The Vatican will be represented by its most authoritative official on the issue, Monsignor Charles Scicluna, for a decade the Holy See's chief sex crimes prosecutor. He is credited with having overhauled the Vatican's procedures to better prosecute pedophiles in-house. But the Vatican to date has refused to instruct its bishops to report suspected cases of abuse to police, saying they need do so only when required by local laws.
"When abusers are in jail, they don't harm kids," said Miguel Hurtado, a member of the main U.S.-based victims' advocacy group, Survivors Network of Those Abused by Priests (SNAP), who said he was abused by a priest in the Catholic youth group he attended as a youngster in the Catalonia region of Spain. "And they failed to do that."
Meanwhile, the Archdiocese of Chicago on Wednesday was set to hand over thousands of pages documenting clergy sex abuse allegations to victims' attorneys, who have fought for years to hold the Catholic Church accountable for its handling of such claims.
The files on the nation's third-largest archdiocese will include complaints, personnel documents and other files for about 30 priests with substantiated abuse allegations.
Victims' attorneys next week will make public the documents detailing allegations of crimes concealed and priests assigned to positions that allowed them to continue molesting children. Disclosures in other U.S. dioceses in recent years have shown how the church shielded priests and failed to report child sex abuse to authorities.
Chicago officials said most of the abuse occurred before 1988 and none after 1996.
"Until there is public disclosure and transparency … there is no way people can learn about it and make sure it does not happen again," said attorney Marc Pearlman, who has represented about 200 victims of clergy abuse in the Chicago area.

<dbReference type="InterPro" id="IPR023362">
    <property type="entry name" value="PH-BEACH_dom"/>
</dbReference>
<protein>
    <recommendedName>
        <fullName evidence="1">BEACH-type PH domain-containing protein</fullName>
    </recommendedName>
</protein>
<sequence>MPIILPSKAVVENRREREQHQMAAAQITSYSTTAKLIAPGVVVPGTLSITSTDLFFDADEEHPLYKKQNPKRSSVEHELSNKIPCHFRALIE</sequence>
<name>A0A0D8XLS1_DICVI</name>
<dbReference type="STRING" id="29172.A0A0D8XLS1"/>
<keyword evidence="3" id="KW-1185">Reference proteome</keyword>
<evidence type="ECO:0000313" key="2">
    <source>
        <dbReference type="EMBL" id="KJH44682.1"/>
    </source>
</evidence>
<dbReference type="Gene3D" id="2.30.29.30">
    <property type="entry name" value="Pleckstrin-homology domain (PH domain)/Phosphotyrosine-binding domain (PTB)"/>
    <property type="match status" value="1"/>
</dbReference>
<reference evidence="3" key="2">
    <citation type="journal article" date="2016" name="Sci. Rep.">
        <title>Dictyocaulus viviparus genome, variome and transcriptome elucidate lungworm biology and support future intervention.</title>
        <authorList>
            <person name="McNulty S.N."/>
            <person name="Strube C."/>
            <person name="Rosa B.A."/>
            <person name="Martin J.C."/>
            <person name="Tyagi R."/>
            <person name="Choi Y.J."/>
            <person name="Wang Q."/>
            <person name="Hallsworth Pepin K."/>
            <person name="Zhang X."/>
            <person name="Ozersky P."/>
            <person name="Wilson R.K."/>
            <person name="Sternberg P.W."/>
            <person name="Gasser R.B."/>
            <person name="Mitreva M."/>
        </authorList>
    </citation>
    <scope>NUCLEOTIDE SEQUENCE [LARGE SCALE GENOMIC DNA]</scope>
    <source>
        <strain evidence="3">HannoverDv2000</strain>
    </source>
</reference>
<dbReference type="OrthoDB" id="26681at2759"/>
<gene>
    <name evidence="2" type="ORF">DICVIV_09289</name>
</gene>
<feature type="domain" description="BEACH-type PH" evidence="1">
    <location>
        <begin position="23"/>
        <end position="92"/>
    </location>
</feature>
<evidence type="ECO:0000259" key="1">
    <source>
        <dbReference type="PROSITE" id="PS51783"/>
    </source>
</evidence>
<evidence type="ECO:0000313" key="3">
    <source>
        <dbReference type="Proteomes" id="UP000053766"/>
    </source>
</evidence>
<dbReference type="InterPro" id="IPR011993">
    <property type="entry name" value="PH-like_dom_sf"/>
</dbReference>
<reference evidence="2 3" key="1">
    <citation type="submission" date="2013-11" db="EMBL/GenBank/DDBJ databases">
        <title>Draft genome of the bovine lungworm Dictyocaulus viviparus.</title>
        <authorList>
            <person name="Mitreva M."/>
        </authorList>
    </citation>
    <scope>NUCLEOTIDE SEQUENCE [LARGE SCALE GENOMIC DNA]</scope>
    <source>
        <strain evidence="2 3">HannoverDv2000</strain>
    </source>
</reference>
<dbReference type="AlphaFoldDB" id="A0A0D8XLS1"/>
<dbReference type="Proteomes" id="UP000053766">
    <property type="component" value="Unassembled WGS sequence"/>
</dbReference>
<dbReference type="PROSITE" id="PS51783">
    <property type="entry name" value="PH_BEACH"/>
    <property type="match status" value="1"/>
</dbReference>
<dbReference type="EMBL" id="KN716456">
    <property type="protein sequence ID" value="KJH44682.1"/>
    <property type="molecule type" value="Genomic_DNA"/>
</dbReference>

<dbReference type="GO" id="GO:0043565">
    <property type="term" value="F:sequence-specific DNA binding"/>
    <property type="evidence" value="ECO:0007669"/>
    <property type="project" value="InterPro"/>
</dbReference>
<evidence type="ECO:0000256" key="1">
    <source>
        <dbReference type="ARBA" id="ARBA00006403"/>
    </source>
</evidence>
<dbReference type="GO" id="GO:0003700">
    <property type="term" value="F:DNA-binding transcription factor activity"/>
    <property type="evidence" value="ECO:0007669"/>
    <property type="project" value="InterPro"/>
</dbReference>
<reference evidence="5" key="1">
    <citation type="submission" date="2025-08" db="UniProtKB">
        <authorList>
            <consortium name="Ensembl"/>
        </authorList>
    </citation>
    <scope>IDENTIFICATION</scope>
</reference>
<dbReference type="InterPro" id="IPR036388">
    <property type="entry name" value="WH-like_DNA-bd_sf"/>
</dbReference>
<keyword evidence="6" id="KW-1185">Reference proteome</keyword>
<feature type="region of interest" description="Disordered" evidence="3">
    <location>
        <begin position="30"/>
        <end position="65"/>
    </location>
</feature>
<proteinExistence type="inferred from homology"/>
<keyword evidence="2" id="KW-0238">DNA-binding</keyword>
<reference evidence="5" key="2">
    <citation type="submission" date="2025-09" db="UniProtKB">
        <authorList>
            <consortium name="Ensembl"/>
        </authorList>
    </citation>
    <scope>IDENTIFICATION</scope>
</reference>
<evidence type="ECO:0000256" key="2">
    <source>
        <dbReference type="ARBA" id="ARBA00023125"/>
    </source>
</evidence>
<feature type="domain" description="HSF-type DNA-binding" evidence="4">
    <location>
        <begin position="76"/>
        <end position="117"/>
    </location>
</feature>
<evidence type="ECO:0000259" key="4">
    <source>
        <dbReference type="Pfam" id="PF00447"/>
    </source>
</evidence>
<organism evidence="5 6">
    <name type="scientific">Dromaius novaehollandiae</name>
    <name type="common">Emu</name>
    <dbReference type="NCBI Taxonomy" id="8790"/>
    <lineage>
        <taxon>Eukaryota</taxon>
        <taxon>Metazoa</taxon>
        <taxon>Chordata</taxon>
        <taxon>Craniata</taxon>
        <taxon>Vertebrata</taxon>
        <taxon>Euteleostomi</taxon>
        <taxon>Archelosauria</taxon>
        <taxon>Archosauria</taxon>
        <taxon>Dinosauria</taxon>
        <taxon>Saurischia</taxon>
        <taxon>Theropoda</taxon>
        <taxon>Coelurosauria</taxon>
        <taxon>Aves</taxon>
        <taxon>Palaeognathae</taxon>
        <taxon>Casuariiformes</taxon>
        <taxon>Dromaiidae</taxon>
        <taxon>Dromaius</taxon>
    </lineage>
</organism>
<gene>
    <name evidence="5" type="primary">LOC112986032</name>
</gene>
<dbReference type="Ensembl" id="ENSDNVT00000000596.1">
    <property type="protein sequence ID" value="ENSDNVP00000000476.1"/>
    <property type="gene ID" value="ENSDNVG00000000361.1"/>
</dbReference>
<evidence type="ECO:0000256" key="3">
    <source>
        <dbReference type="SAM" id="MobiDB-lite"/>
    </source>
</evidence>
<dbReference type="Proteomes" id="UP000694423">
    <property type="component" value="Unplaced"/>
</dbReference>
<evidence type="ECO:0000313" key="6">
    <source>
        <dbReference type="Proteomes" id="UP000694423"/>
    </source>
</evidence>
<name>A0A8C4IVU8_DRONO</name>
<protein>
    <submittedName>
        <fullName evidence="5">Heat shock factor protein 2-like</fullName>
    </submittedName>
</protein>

Archdiocese spokeswoman Susan Burritt said neither Cardinal Francis George nor archdiocese attorneys were available for comment.
George, who has led the archdiocese since 1997, released a letter to parishioners Sunday in which he apologized for the abuse and said releasing the records "raises transparency to a new level." He also stressed that much of the abuse occurred decades ago, before he became archbishop.
George said all the incidents were reported to civil authorities and resulted in settlements with victims.
The archdiocese has paid millions of dollars to settle sexual abuse claims, including those against Father Daniel McCormack, who was sentenced to five years in prison after pleading guilty in 2007 to abusing five children while he was a parish priest and a teacher at a Catholic school. The next year, the archdiocese agreed to pay $12.6 million to 16 victims of sexual abuse by priests, including McCormack.
Many of the accused priests are dead, and the documents will include only 30 of 65 priests for whom the archdiocese says it has credible allegations of abuse.
Al Jazeera and The Associated Press